Are South African anaesthesiologists fit for purpose? A comparison of opinions of graduates, teachers and examiners

Keywords: fitness for purpose, anaesthesiology, medical education

Abstract

Background: Anaesthesiologists must be assessed as and deemed fit for purpose (FFP) to function independently as specialists prior to their embarking on independent practice. Opinions of various stakeholders are useful in determining whether graduating specialists are prepared for practice, some of which include teachers, examiners and the graduates themselves.

Methods: This descriptive quantitative study comprised recent graduates and anaesthesiology teachers and examiners from all eight national university departments of anaesthesiology. Each participant scored the preparedness of graduates’ competences deemed appropriate by national experts via an electronic survey. Nine specialist role meta-competences (medical expert, communicator, collaborator, leader, health advocate, scholar, professional, context awareness, humaneness) with their accompanying 101 component enabling competences were assessed. Participants used a 4-point Likert scale to score preparedness for each meta- and enabling competence (1– completely unprepared; 2 – somewhat prepared; 3 – prepared; 4 – completely prepared). Scores of 1 and 2 were considered as unprepared and 3 and 4 as prepared. Scores of graduates, teachers and examiners were compared. After individual group comparisons, the scores of combined teachers and examiners (seniors) were compared with those of graduates.

Results: Response rates for graduates, teachers and examiners were 85%, 68% and 96% respectively. Graduates felt prepared for 7/9 roles (medical expert, collaborator, communicator, professional, scholar, context awareness and humaneness) and unprepared for the roles of health advocate and leader. Teachers’ and examiners’ scores were similar, perceiving graduates as prepared for 4/9 roles (medical expert, collaborator, context awareness and humaneness) and unprepared for the majority of their roles (communicator, scholar, professional, leader and health advocate). Leader and health advocate roles were unanimously perceived as unprepared by all three groups. Statistically significant disparate scores were evident between seniors and graduates for the roles of communicator, scholar and professional, with graduates assessing themselves as more prepared compared to the opinions of seniors.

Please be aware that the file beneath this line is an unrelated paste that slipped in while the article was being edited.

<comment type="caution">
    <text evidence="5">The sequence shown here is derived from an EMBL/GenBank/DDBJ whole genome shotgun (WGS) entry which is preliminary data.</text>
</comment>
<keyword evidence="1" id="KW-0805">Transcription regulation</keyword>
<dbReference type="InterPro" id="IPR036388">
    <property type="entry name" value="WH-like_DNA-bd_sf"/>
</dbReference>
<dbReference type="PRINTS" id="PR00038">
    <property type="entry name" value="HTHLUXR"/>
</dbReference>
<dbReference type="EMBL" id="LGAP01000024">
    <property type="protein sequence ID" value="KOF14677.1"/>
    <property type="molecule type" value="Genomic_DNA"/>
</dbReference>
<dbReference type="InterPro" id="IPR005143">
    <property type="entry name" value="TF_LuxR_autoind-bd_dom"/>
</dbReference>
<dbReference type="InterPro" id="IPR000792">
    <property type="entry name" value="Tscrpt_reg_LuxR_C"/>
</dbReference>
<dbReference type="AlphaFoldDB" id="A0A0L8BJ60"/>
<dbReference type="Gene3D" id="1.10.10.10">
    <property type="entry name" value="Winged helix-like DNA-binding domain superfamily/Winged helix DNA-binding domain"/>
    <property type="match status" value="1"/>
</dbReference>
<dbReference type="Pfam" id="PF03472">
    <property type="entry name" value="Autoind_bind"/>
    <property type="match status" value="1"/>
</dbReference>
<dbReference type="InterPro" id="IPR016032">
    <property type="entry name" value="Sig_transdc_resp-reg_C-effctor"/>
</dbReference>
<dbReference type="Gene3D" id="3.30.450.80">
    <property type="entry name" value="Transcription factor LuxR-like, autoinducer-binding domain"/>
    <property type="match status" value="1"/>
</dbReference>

Conclusion: According to South African national anaesthesiology teachers and examiners, local graduates may not be fit for purpose, despite the contrasting perceptions of graduates. Graduates’ self-assessment may be less objective than that of experienced opinions, necessitating the need for longitudinal assessments to establish the impact of experience on subsequent graduate perceptions

The full article is available at https://doi.org/10.36303/SAJAA.2020.26.6.2397

Author Biographies

N Kalafatis, Universiteit van KwaZulu-Natal

Department of Anaesthesiology and Critical Care, Nelson R Mandela School of Medicine, University of KwaZulu-Natal, South Africa

T E Sommerville, Universiteit van KwaZulu-Natal

Department of Anaesthesiology and Critical Care, Nelson R Mandela School of Medicine, University of KwaZulu-Natal, South Africa

P D Gopalan, Universiteit van KwaZulu-Natal

Department of Anaesthesiology and Critical Care, Nelson R Mandela School of Medicine, University of KwaZulu-Natal, South Africa

Published
2020-11-19
Section
Review Articles